Told in the Coffee House: Turkish Tales | Annotated Tale

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How the Hodja Saved Allah

NOT far from the famous Mosque Bayezid an old Hodja kept a school, and very skilfully he taught the rising generation the everlasting lesson from the Book of Books. Such knowledge had he of human nature that by a glance at his pupil he could at once tell how long it would take him to learn a quarter of the Koran. He was known over the whole Empire as the best reciter and imparter of the Sacred Writings of the Prophet. For many years this Hodja, famed far and wide as the Hodja of Hodjas, had taught in this little school. The number of times he had recited the Book with his pupils is beyond counting; and should we attempt to consider how often he must have corrected them for some misplaced word, our beards would grow gray in the endeavor.

               Swaying to and fro one day as fast as his old age would let him, and reciting to his pupils the latter part of one of the chapters, Bakara, divine inspiration opened his inward eye and led him to pause at the following sentence: "And he that spends his money in the ways of Allah is likened unto a grain of wheat that brings forth seven sheaves, and in each sheaf an hundred grains; and Allah giveth twofold unto whom He pleaseth." As his pupils, one after the other, recited this verse to him, he wondered why he had overlooked its meaning for so many years. Fully convinced that anything either given to Allah, or in the way that He proposes, was an investment that brought a percentage undreamed of in known commerce, he dismissed his pupils, and putting his hand into his bosom drew forth from the many folds of his dress a bag, and proceeded to count his worldly possessions.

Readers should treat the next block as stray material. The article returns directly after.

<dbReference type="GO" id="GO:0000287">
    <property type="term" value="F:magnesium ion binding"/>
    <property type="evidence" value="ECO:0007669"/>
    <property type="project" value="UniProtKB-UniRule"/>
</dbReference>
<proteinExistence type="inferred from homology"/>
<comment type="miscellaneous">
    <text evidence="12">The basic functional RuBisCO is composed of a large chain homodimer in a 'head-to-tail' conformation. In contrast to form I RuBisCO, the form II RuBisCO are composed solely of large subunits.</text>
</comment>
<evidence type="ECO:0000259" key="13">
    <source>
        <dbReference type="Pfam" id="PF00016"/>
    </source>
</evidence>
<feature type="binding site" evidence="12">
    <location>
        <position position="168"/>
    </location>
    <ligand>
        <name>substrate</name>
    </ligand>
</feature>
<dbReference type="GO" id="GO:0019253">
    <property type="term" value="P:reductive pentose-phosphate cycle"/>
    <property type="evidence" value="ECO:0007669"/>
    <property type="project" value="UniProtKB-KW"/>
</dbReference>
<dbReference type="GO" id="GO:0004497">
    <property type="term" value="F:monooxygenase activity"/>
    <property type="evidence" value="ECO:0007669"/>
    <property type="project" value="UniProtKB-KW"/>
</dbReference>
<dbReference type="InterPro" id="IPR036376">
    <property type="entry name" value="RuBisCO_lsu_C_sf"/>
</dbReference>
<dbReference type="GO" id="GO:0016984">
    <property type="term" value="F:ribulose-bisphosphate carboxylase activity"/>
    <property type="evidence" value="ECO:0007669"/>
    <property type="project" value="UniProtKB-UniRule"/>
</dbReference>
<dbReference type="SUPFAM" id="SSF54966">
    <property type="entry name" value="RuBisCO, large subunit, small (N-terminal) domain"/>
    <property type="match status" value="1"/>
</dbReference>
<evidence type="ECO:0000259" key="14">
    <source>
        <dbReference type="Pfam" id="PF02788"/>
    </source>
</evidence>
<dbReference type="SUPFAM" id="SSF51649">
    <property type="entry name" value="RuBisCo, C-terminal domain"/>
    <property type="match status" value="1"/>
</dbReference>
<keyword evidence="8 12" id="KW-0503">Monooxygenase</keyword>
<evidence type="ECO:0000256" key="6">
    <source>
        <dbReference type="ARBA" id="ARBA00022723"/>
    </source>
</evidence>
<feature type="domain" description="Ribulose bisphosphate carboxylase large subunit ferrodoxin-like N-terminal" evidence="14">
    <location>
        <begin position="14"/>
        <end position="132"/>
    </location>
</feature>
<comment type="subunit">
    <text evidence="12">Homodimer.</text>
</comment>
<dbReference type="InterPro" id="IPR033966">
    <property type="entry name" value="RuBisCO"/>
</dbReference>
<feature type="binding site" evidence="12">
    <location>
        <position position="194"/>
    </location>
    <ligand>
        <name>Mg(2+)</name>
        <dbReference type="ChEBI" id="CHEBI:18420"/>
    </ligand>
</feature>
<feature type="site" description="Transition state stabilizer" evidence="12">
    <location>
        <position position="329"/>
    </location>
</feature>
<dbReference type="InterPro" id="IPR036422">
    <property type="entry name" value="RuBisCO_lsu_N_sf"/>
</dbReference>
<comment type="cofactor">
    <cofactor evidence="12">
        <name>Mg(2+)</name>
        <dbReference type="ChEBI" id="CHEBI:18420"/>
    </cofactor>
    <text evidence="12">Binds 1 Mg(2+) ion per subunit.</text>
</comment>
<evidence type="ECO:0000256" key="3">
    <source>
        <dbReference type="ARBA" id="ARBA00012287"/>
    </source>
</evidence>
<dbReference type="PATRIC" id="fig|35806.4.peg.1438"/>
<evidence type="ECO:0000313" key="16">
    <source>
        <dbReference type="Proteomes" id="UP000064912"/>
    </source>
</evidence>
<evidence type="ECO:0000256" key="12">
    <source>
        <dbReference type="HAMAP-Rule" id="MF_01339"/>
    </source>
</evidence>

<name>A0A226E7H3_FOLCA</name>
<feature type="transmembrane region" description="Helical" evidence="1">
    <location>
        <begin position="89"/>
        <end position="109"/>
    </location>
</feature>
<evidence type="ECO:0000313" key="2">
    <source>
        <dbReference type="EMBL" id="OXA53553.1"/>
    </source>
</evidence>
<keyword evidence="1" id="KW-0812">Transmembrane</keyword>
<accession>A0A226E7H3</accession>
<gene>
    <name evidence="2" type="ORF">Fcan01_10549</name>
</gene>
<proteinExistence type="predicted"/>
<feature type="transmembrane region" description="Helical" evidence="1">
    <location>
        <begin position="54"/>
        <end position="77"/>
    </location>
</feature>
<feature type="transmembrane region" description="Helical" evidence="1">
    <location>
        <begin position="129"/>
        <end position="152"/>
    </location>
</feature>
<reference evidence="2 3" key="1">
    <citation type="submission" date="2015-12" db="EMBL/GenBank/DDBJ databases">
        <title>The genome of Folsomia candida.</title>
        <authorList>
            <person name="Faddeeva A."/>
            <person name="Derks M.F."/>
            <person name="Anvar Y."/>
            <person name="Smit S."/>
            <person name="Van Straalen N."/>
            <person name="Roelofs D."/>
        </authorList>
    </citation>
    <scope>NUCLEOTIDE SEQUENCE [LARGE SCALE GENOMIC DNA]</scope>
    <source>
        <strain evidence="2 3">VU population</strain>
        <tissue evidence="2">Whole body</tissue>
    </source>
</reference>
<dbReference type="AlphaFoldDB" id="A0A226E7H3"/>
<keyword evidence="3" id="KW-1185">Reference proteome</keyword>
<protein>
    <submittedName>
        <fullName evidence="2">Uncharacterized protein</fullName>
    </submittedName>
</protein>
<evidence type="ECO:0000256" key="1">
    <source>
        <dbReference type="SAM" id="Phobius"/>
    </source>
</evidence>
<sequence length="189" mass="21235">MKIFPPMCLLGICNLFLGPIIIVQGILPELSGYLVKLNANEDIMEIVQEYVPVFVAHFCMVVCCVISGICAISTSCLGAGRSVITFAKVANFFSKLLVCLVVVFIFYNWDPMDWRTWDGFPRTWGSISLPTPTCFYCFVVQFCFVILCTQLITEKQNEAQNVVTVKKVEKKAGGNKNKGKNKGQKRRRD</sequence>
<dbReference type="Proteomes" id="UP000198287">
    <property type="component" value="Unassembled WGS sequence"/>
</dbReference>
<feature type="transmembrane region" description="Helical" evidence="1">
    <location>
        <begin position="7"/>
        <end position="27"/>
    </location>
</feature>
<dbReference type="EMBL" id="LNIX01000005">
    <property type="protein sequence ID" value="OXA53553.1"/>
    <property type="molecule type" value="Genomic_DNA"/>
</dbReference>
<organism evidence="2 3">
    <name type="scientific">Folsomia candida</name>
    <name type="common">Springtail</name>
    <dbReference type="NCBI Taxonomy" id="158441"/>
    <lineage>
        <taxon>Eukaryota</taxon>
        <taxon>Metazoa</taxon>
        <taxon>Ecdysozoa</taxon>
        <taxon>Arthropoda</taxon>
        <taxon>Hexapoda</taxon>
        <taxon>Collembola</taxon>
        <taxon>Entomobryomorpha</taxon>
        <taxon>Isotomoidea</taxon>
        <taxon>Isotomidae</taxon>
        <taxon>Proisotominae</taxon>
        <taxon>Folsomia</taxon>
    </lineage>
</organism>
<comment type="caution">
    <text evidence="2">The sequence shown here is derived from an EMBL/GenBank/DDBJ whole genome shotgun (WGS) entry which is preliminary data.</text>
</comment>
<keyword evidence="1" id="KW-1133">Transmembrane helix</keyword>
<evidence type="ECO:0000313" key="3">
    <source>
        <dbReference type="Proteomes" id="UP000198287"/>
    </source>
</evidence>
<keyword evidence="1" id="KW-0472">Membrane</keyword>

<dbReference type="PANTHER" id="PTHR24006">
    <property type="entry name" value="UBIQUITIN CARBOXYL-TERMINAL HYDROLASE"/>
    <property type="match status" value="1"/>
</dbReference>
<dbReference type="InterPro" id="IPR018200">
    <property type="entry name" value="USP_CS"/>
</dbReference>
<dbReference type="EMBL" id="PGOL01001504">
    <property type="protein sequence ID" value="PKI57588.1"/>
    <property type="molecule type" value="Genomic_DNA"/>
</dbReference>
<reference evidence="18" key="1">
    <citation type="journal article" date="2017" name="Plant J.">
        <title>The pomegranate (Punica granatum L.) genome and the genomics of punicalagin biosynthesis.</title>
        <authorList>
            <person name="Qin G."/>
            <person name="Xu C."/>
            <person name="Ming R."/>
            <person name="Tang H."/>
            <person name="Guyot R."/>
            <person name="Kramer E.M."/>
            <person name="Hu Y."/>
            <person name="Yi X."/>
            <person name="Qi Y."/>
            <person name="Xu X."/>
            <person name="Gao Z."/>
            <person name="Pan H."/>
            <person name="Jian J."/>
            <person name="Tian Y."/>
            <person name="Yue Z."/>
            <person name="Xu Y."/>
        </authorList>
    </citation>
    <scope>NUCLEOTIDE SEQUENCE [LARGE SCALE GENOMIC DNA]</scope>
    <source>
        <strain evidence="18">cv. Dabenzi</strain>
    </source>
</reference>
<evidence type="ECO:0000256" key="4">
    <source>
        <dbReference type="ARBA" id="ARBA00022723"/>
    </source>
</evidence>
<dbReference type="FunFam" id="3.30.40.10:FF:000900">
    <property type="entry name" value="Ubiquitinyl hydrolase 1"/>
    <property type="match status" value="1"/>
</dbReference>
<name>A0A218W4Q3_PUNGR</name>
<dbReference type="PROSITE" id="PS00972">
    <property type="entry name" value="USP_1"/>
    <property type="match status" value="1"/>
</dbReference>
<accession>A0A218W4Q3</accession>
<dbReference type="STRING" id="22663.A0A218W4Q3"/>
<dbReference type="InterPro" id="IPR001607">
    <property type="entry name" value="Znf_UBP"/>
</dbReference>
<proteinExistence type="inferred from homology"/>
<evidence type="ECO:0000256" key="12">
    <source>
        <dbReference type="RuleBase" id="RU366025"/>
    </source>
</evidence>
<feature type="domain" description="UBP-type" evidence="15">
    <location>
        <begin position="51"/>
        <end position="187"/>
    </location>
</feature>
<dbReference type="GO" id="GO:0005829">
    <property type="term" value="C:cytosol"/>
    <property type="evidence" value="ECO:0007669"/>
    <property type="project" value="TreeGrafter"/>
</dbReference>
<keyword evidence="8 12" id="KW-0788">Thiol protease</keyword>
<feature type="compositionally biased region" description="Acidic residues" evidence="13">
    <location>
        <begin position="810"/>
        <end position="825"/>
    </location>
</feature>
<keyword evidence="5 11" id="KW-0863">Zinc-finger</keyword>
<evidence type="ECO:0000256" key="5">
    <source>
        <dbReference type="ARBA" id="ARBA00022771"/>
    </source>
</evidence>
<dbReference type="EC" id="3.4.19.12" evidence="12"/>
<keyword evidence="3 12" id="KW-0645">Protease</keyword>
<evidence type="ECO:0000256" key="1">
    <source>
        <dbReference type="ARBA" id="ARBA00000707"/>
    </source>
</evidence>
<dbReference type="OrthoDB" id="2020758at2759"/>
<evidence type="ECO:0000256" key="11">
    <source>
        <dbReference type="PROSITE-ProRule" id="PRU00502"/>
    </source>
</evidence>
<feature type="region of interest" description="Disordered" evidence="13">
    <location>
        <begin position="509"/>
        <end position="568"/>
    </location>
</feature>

Carefully and attentively he counted and then recounted his money, and found that if invested in the ways of Allah it would bring a return of no less than one thousand piasters.

               "Think of it," said the Hodja to himself, "one thousand piasters! One thousand piasters! Mashallah! a fortune."

               So, having dismissed his school, he sallied forth, his bag of money in his hand, and began distributing its contents to the needy that he met in the highways. Ere many hours had passed the whole of his savings was gone. The Hodja was very happy; for now he was the creditor in Allah's books for one thousand piasters.

               He returned to his house and ate his evening meal of bread and olives, and was content.

               The next day came. The thousand piasters had not yet arrived. He ate his bread, he imagined he had olives, and was content.

               The third day came. The old Hodja had no bread and he had no olives. He suffered the pangs of hunger. So when the end of the day had come, and his pupils had departed to their homes, the Hodja, with a full heart and an empty stomach, walked out of the town, and soon got beyond the city walls.